Block on Trump's Asylum Ban Upheld by Supreme Court
Michael Avenatti is expected to emerge unscathed from the recently argued motion for a gag order against him. The high-profile attorney has a media, and social media, presence that would make most defendants want to seek a gag order against him.
However, the federal court judge expressed skepticism from the bench that gagging Avenatti would be constitutional, let alone legal. Judge Otero explained that doing so would have a chilling effect on civil rights. He also chided defense counsel for comparing free speech to a "trick or illusion" wielded by a "small-town carnival magician." For Otero, this issue is "serious business" (and probably one of the more legally fascinating ones on his docket too).
Although it's not uncommon for judges to warn counsel against making statements that could prejudice a case, issuing a gag order against an attorney requires some rather extreme conduct on the attorney's part.
And although Avenatti has a larger-than-life media presence, Judge Otero stated that despite some controversial statements, he did not believe Cohen met the high burden of proof for establishing the need for the gag order. Interestingly, also at issue in the hearing was whether the case should move forward while Cohen has the FBI investigation looming over him.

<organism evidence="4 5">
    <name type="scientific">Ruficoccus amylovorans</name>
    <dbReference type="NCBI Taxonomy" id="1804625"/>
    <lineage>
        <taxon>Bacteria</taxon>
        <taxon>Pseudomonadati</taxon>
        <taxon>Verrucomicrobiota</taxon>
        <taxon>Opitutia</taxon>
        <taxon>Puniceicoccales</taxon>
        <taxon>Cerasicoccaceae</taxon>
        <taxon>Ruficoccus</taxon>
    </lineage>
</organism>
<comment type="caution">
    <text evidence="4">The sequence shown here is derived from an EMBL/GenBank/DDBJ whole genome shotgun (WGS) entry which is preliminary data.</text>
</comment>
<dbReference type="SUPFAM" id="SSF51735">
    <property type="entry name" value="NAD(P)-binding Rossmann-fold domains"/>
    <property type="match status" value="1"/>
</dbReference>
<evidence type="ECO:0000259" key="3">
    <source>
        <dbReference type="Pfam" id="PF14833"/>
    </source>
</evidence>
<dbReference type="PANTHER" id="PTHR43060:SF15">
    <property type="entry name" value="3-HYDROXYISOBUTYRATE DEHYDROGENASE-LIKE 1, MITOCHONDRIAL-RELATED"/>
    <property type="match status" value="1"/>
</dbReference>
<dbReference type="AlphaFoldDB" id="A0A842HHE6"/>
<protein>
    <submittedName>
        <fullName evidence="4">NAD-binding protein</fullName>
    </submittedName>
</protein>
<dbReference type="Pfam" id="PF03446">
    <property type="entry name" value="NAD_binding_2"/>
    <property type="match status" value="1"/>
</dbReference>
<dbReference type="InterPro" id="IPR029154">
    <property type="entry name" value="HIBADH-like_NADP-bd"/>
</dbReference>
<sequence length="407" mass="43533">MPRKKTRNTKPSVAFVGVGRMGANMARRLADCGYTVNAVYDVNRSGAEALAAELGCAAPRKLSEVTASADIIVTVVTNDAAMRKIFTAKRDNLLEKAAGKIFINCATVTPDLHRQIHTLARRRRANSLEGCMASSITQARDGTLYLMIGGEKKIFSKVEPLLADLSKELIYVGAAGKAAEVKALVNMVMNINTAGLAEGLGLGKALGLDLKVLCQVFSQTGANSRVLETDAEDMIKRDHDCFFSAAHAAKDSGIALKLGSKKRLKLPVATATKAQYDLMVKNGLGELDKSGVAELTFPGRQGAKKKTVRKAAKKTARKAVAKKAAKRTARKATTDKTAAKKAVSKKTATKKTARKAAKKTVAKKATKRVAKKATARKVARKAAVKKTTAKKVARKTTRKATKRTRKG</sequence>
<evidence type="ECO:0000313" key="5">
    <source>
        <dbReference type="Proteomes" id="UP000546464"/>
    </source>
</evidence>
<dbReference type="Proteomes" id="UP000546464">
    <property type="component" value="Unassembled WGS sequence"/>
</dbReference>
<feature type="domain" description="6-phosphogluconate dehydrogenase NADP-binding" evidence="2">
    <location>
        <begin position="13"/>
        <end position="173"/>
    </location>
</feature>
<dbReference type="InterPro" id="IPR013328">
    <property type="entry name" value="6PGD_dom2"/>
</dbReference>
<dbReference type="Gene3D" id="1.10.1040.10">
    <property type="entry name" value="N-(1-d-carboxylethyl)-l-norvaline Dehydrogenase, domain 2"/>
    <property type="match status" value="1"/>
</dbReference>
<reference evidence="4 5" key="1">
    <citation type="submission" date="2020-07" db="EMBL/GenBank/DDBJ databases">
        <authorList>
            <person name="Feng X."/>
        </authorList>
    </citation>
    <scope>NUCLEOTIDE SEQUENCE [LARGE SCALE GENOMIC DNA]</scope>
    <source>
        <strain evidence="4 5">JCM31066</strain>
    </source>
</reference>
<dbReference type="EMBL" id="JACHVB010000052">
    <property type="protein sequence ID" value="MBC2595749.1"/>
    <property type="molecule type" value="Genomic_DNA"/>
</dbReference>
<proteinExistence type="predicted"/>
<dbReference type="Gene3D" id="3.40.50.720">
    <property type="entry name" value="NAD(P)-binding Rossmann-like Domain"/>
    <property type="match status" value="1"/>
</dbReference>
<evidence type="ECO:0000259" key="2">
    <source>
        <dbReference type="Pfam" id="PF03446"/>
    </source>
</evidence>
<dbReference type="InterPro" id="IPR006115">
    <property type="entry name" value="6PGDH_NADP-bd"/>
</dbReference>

Though a decision is expected soon, in Avenatti's favor, Judge Otero gave no timeline for that decision.
After the hearing, Avenatti told the press that he has three additional clients that claim to have had relationships with President Trump, and were paid hush money prior to the election. Avenatti then challenged Trump and Cohen to come clean about those unnamed clients.
Though Avenatti isn't expected to be gagged, it wouldn't be out of ordinary for the judge to caution him. Notably, Cohen's attorney, Lanny Davis, explained that he didn't put too much stock into Avenatti's out-of-court statements. Davis stated that Avenatti is an "aggressive attorney" and that he (Davis) basically disregards Avenatti's statements as mere litigation puffery. President Trump's attorney, Charles Harder, refused to comment.
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